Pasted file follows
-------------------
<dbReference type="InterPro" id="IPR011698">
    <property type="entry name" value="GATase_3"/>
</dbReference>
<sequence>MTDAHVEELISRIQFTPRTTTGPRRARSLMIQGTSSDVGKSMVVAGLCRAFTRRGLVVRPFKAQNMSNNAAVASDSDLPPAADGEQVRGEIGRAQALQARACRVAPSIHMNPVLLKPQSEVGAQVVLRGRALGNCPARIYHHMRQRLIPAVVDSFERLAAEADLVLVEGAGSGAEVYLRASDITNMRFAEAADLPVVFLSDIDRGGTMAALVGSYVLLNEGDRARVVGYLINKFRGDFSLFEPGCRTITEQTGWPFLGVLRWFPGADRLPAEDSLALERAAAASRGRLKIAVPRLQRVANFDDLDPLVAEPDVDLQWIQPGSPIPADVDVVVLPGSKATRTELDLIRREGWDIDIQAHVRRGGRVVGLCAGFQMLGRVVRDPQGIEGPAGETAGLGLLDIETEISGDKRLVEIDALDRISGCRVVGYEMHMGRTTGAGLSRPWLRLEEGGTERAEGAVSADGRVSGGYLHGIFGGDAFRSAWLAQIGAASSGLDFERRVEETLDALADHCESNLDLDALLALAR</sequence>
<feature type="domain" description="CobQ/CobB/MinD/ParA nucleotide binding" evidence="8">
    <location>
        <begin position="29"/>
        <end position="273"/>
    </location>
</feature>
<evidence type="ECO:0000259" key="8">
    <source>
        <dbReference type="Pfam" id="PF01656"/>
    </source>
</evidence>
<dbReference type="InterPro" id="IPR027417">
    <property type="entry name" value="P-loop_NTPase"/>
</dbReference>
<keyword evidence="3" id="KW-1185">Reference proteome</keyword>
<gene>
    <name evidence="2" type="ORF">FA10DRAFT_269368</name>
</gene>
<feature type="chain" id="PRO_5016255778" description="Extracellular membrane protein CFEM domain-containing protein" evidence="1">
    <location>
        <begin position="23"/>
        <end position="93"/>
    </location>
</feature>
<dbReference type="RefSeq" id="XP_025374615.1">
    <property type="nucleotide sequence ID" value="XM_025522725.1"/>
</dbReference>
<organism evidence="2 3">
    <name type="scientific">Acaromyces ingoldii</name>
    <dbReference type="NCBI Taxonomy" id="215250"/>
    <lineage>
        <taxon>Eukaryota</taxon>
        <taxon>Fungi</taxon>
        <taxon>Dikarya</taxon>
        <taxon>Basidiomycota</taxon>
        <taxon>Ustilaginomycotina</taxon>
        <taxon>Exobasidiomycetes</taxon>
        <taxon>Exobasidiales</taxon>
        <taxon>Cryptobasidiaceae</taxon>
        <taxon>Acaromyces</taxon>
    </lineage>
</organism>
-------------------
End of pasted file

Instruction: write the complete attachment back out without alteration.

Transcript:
<dbReference type="InterPro" id="IPR011698">
    <property type="entry name" value="GATase_3"/>
</dbReference>
<sequence>MTDAHVEELISRIQFTPRTTTGPRRARSLMIQGTSSDVGKSMVVAGLCRAFTRRGLVVRPFKAQNMSNNAAVASDSDLPPAADGEQVRGEIGRAQALQARACRVAPSIHMNPVLLKPQSEVGAQVVLRGRALGNCPARIYHHMRQRLIPAVVDSFERLAAEADLVLVEGAGSGAEVYLRASDITNMRFAEAADLPVVFLSDIDRGGTMAALVGSYVLLNEGDRARVVGYLINKFRGDFSLFEPGCRTITEQTGWPFLGVLRWFPGADRLPAEDSLALERAAAASRGRLKIAVPRLQRVANFDDLDPLVAEPDVDLQWIQPGSPIPADVDVVVLPGSKATRTELDLIRREGWDIDIQAHVRRGGRVVGLCAGFQMLGRVVRDPQGIEGPAGETAGLGLLDIETEISGDKRLVEIDALDRISGCRVVGYEMHMGRTTGAGLSRPWLRLEEGGTERAEGAVSADGRVSGGYLHGIFGGDAFRSAWLAQIGAASSGLDFERRVEETLDALADHCESNLDLDALLALAR</sequence>
<feature type="domain" description="CobQ/CobB/MinD/ParA nucleotide binding" evidence="8">
    <location>
        <begin position="29"/>
        <end position="273"/>
    </location>
</feature>
<evidence type="ECO:0000259" key="8">
    <source>
        <dbReference type="Pfam" id="PF01656"/>
    </source>
</evidence>
<dbReference type="InterPro" id="IPR027417">
    <property type="entry name" value="P-loop_NTPase"/>
</dbReference>
<keyword evidence="3" id="KW-1185">Reference proteome</keyword>
<gene>
    <name evidence="2" type="ORF">FA10DRAFT_269368</name>
</gene>
<feature type="chain" id="PRO_5016255778" description="Extracellular membrane protein CFEM domain-containing protein" evidence="1">
    <location>
        <begin position="23"/>
        <end position="93"/>
    </location>
</feature>
<dbReference type="RefSeq" id="XP_025374615.1">
    <property type="nucleotide sequence ID" value="XM_025522725.1"/>
</dbReference>
<organism evidence="2 3">
    <name type="scientific">Acaromyces ingoldii</name>
    <dbReference type="NCBI Taxonomy" id="215250"/>
    <lineage>
        <taxon>Eukaryota</taxon>
        <taxon>Fungi</taxon>
        <taxon>Dikarya</taxon>
        <taxon>Basidiomycota</taxon>
        <taxon>Ustilaginomycotina</taxon>
        <taxon>Exobasidiomycetes</taxon>
        <taxon>Exobasidiales</taxon>
        <taxon>Cryptobasidiaceae</taxon>
        <taxon>Acaromyces</taxon>
    </lineage>
</organism>